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Diary of an African Safari: Day 7

By Skip Berry

After hunting the Impala and Blesbok in a driving rain, my spirits soared when I woke up on day 7 to see the sun coming over a dune to the east and that the day was bright and clear. It was a beautiful morning and we were going to hunt Springbok in the dunes near or tent camp. We had seen lots of animals as we came in and out of camp, but today we were going to get serious about getting one of the pretty little antelope with the funny "bounce". 
African Safari Tent Camp
Safari tent Camp

We started hiking down a road that ran between a couple of major dunes, glassing as we went. Time after time we spotted Springbok, but it would turn out to be a group of does or a small buck. The sky was clear and day was getting hot and I was thankful for the Camelbak system on my back and the large hat I had borrowed from Pieter to keep the sun off my ears and neck.

As we came around a bend and over a dune, I spotted a large herd of Gemsbok. Never one to pass up an opportunity, we glassed the herd. There were lots of pretty animals, but Pieter felt we could do better than the biggest animals in this group, so we watched them for a while, then slipped back off the dune and circled so as not to spook them. As we approached an old windmill powered waterhole, a Springbok jumped up from the tall grass and stared at us for what seemed like a long time, but was really probably 5 seconds. He was only about 50 yards away, broadside and I had the scope locked on his lungs, but I waited to get Pieter's judgment on his quality. It takes some experience to judge a good Springbok from an exceptional Springbok, and since we had seen so many, I had instructed Pieter that I wanted to hold out for an exceptional Springbok.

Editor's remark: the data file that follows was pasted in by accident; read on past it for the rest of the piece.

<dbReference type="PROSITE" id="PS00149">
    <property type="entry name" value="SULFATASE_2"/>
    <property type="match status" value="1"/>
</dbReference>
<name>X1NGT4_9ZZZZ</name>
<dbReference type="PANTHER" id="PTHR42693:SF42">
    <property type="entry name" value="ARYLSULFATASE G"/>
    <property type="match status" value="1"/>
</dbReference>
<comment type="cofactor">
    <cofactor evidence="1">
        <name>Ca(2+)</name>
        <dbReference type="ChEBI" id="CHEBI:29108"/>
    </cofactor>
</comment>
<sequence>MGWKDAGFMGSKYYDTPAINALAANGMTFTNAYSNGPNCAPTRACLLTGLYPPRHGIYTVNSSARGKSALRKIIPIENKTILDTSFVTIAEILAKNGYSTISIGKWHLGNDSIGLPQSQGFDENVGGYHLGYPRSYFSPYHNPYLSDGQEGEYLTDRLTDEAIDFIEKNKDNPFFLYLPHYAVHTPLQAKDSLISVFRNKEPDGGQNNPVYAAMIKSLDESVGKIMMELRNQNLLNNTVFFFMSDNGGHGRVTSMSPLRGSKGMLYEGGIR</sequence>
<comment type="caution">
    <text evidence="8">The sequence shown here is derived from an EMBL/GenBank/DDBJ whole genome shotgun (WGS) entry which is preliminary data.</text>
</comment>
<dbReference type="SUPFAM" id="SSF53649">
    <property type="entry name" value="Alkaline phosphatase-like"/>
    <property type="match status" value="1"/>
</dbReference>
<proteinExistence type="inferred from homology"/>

At the same instant Pieter calmly said "Take him", the Springbok decided he didn't like what he was seeing and he bolted. Not wanting to risk a running shot, I watching him to see if he would stop and give me a shot, but he continued over the top of a dune and was gone. We figured that since we hadn't shot, he might not go far, so we took out after him and tracked him over 1 dune, across a velley then started up the next dune. We hoped we would find him in the next valley, so we crept up the second dune and peered into the valley ahead. We saw nothing and as we were about to move over the top of the dune, I saw the Springbok off to our left and about 175 yards away. I tugged at Pieter's shirt (my signal to him that I had seen something as we stalked along in Africa, me following closely behind Pieter. I pointed and Pieter quickly set the shooting sticks in the sand. I sat down and settled in the shooting sticks, but the Springbok was facing me head on looking at us and trying to decide if we were "trouble". When an 90 lb animal is staring at you head on from 175 yard away, there is little margin for error, so I held my fire waiting for him to turn and give me some "shoulder". He decided he didn't like us, so he turned in a swift movement and took off again before I got a clean shot at his chest/shoulder. He ran down the valley between some dune and around a clump of trees.